1. Delays in getting vacancies filled.  A DIY landlord has other responsibilities such as their full time job, family, home, and enjoying the things that matter most in life.  Sometimes an upcoming vacancy doesn’t get advertised right away causing it to sit empty longer than it should.  Most of the time, at Kasteel Property Management, we can have tenants lined up to move in right after the current tenants move out.  One month of lost rent is almost equal to an entire years worth of management fees.  Property management will pay for itself in just this one aspect.
  2. Poor tenant screening.  Most DIY landlords do not have access to all the tools a good property management company has for screening.  Approving an application that a property manager would have denied, may cost a DIY landlord thousands of dollars in damages, lost rent, eviction costs, and collection costs.  See our video “Best Practices to Screen Tenants” to learn about the resources we have for screening.  You can also see our video “Top 7 Red Flags to Watch For When Screening Tenants” for more helpful information.
  3. Putting off inspections.  As a DIY landlord, your investment property isn’t your daily or even monthly focus, especially when the rent is always coming in and no problems have come up.  This can lead to putting off inspections.  Sometimes inspections can feel awkward and a landlord would rather just trust the tenants and hope for the best.  However, regular and consistent inspections are critical in order to find and resolve issues before they become bigger problems.  If the home is being mistreated, you want to get that situation resolved right away rather than allow it go on for several more months or years.
  4. The most obvious is low rent.  Almost every time I take over managing from a DIY landlord the rents have been below market value.  Sometimes this is because the DIY landlord doesn’t have his or her eye on the market the same way a property manager does, and other times it is just hard to raise the rent on someone when you are the owner and interact with them personally.  Either way, a property manager has their eye on the changing market rate for rents and as a third party they can raise rent without it feeling personal.  One situation I had was a new client of mine that had been a DIY landlord.  He had 6 units and all of them were at least $200 too low.  After taking over I was able to increase his combined rents by $1200 every month.  Even with my management fees we was making more money than he was doing it himself.
  5. Opportunity Cost.  As a DIY landlord you can only fit so many things into a day.  Your time may be maxed out with only one or two properties.  If you didn’t have to worry about the time needed to manage them, you may be able to get several more.  Over time this can be a difference of hundreds of thousands of dollars in appreciation and profits.  On the flip side of that, I’ve heard many stories from DIY landlords that say they used to have a rental property but it became too frustrating to take care of, so they sold it.  They usually say they had an experience with a bad tenant that kept them awake at night and it cost them a lot of money.  This is always sad to me when the property they sold had likely appreciated tens of thousands of dollars from when they sold it and it is still appreciating in value.  They lost out on all that appreciation because of the hassle and stress involved, that I on the other-hand could have alleviated for them.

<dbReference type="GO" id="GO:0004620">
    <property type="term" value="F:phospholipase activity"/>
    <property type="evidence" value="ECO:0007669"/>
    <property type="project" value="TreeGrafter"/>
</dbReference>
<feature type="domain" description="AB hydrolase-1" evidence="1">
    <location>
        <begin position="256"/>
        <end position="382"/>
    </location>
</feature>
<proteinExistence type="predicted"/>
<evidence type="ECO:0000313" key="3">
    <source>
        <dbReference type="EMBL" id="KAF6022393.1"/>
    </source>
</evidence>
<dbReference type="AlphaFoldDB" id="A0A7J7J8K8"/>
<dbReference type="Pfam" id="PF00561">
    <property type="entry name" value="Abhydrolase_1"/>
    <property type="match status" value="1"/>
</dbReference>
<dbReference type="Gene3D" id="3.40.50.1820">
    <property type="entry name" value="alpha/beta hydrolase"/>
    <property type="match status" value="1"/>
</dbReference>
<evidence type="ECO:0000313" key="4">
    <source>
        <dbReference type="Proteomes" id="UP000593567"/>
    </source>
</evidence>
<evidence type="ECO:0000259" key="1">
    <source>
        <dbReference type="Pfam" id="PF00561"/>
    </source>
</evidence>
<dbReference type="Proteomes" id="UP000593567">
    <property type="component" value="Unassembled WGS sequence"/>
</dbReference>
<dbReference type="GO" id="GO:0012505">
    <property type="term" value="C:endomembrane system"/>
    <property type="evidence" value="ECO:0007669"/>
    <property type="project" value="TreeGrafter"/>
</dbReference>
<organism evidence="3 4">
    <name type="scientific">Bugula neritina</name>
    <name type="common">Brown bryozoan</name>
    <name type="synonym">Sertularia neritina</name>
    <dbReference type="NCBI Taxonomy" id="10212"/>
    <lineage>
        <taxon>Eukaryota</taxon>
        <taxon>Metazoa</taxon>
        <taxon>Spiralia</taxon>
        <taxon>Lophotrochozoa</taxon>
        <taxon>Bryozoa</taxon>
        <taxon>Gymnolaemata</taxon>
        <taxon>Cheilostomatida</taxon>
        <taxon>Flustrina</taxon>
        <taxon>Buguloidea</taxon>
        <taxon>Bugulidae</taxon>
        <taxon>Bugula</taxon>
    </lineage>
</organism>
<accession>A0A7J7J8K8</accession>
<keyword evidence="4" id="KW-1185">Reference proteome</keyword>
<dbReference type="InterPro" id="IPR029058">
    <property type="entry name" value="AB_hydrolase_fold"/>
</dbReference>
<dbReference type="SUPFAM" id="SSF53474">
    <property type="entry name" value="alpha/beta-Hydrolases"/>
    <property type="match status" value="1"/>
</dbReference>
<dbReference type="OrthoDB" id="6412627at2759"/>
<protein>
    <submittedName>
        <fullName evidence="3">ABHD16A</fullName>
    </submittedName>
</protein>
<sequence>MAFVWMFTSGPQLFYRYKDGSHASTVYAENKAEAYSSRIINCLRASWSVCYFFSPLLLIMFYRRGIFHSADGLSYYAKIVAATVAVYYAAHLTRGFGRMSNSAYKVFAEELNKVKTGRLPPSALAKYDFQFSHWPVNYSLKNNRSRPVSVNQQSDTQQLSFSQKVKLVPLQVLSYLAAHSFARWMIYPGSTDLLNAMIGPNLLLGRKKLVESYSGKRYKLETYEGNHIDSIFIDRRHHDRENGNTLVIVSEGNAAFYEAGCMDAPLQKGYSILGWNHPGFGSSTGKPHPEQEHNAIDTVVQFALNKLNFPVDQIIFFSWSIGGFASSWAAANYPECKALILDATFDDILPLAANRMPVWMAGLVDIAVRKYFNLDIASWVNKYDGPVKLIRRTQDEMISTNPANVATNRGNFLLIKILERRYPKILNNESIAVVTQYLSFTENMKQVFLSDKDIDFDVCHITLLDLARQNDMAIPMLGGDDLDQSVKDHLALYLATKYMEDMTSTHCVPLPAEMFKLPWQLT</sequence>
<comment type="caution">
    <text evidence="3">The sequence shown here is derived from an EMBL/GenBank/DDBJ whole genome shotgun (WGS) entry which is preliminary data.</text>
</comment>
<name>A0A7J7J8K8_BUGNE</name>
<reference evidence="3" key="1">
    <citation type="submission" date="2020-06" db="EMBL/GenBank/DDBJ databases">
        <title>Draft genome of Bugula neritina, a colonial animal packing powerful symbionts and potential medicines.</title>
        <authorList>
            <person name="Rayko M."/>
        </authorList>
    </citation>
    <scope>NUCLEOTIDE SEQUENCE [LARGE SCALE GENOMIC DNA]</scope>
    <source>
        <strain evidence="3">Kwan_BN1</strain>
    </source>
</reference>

6. Unnecessary services and equipment provided.  DIY landlords may think they need to provide things that in that local market or for that type of home is not necessary.  For example should you provide a lawnmower or lawn care? A refrigerator? A washer and dryer?  What maintenance should a landlord take care of?  What about air filters?  All of these questions would be known by a good property manager and having the right answer can save the property owner thousands of dollars.
There are many other ways the right property manager will save a DIY landlord money.  For more examples see our other video resources for landlords at https://www.kasteelproperty.com/blog/.
It’s also important to know that not all property managers are equal. Just as a DIY landlord can lose money, a poorly run management company or an inexperienced property manager can cause just as many problems and loses.  For help in hiring a competent property manager see our video “Top 5 Important Questions and Answers When Hiring a Property Manager.”
If you found this video helpful please like it and subscribe.  You can also find more short videos and helpful landlord tips by visiting our website www.kasteelproperty.com.